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Facing 652% Interest Rates, South Dakota Voters Regulate Payday Lending

They joined the growing number of states that regulate the industry that critics say traps poor people in a cycle of debt.

Read all of our coverage on 2016 ballot measures at

In South Dakota, where payday loan interest rates average a whopping 652 percent and are among the highest in the nation, voters have struck back by approving a 36 percent rate cap.

With more than half of precincts reporting Tuesday night, results showed voters approved the move to regulate the industry by a margin of three to one. More than a dozen other states have enacted a similar cap on loan interest rates.

Critics of the payday industry say lenders prey upon low-income borrowers who are unable to access financing from mainstream banks. These borrowers, they claim, easily get trapped in a cycle of debt. Payday lenders, however, argue that they fill a critical hole in the economy by allowing people with poor credit to get emergency loans. 

The push for the rate cap was led by South Dakotans for Responsible Lending, which also fended off a rival measure placed on the ballot more recently and backed by the payday lending industry. That measure proposed an 18 percent cap -- unless the borrower agreed to a higher rate. Opponents said the measure was intentionally misleading and would have essentially legalized sky-high interest rates for payday borrowers in South Dakota. 

"When a borrower walks into a payday lending store, if they want that loan, the lender's going to force them to sign the waiver and then charge a 500, 600 percent [annual interest rate]," said Steve Hildebrand, a political strategist and the organizer behind the 36-percent measure.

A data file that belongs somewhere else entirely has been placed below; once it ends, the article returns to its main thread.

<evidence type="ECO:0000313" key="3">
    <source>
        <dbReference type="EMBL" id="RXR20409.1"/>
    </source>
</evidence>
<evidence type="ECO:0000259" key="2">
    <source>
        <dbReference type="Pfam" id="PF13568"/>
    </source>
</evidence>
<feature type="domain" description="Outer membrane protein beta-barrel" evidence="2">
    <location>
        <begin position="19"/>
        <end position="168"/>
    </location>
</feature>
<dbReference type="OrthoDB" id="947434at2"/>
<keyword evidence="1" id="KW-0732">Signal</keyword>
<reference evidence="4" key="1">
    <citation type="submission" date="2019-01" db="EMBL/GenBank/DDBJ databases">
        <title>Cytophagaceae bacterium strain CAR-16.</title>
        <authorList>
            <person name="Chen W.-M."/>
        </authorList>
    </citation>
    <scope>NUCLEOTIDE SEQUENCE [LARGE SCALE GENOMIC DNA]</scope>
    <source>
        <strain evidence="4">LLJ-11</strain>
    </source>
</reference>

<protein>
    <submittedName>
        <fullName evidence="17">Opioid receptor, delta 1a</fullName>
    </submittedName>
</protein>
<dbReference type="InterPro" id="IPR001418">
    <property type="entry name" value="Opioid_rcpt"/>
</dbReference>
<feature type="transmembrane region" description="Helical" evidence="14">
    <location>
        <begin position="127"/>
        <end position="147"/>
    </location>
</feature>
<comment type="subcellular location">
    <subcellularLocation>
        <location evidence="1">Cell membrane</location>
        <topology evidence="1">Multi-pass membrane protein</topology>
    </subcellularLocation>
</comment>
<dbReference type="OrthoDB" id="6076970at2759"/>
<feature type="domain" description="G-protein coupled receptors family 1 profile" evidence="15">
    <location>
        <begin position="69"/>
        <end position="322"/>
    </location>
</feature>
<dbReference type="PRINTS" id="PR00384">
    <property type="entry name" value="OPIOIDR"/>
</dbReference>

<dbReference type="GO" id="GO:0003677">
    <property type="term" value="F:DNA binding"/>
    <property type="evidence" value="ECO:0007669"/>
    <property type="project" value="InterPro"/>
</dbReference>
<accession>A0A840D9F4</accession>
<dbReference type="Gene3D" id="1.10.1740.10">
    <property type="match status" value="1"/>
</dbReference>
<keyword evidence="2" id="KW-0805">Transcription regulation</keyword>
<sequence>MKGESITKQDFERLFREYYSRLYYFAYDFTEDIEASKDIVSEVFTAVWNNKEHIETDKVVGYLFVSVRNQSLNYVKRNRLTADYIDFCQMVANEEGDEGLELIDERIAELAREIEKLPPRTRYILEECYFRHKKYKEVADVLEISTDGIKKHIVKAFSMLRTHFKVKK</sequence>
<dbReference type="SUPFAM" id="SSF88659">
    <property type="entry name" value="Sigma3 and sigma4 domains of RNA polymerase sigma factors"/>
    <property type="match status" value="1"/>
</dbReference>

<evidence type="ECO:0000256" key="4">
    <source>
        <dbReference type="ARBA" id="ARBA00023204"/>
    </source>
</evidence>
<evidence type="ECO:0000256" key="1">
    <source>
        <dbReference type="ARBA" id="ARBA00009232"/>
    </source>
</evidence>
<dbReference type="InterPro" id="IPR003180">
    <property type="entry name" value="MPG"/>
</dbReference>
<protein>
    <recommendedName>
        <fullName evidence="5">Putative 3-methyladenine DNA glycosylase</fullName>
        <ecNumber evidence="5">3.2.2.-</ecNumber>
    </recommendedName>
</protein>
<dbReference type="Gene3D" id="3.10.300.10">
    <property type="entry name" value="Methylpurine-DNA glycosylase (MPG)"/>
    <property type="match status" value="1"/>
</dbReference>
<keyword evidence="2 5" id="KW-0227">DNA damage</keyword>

South Dakotans for Fair Lending, which backed the 18-percent measure, argued it would have protected consumers' rights to choose what best meets their needs.

Payday loans are, as the name suggests, due on the next payday, and are made with little, if any, regard to a borrower’s ability to repay that loan and meet other obligations. The Consumer Financial Protection Bureau alleges that payday lenders trap borrowers in a cycle of debt by encouraging them to take out new loans to pay off old debts, piling on fees and interest. The practice led HBO's John Oliver to quip, "payday loans are the Lays potato chips of finance. You can't have just one, and they're terrible for you."

Recently proposed federal regulation would make some headway in curbing the industry. It would require lenders to ensure borrowers can pay the money back and also calls for restrictions on loan churning -- that is, when borrowers take out new loans to cover old ones.

Loan churning accounts for roughly two-thirds of the $3.4 billion in fees that lenders charge each year, according to a 2011 report from the Center for Responsible Lending, a North Carolina advocate for reform. Research from a number of groups has shown that the typical payday borrower is indebted for more than 200 days a year.

But the proposed federal regulation doesn't address interest rates.

South Dakota’s referendum brings it in line with 14 other states that have rate caps. Without one, the average payday loan comes with an annual interest rate of anywhere between 154 percent in Oregon and 677 percent in Ohio. 

Read all of our coverage on 2016 ballot measures at

Liz Farmer, a former Governing staff writer covering fiscal policy, helps lead the Pew Charitable Trusts’ state fiscal health project’s Fiscal 50 online resource.
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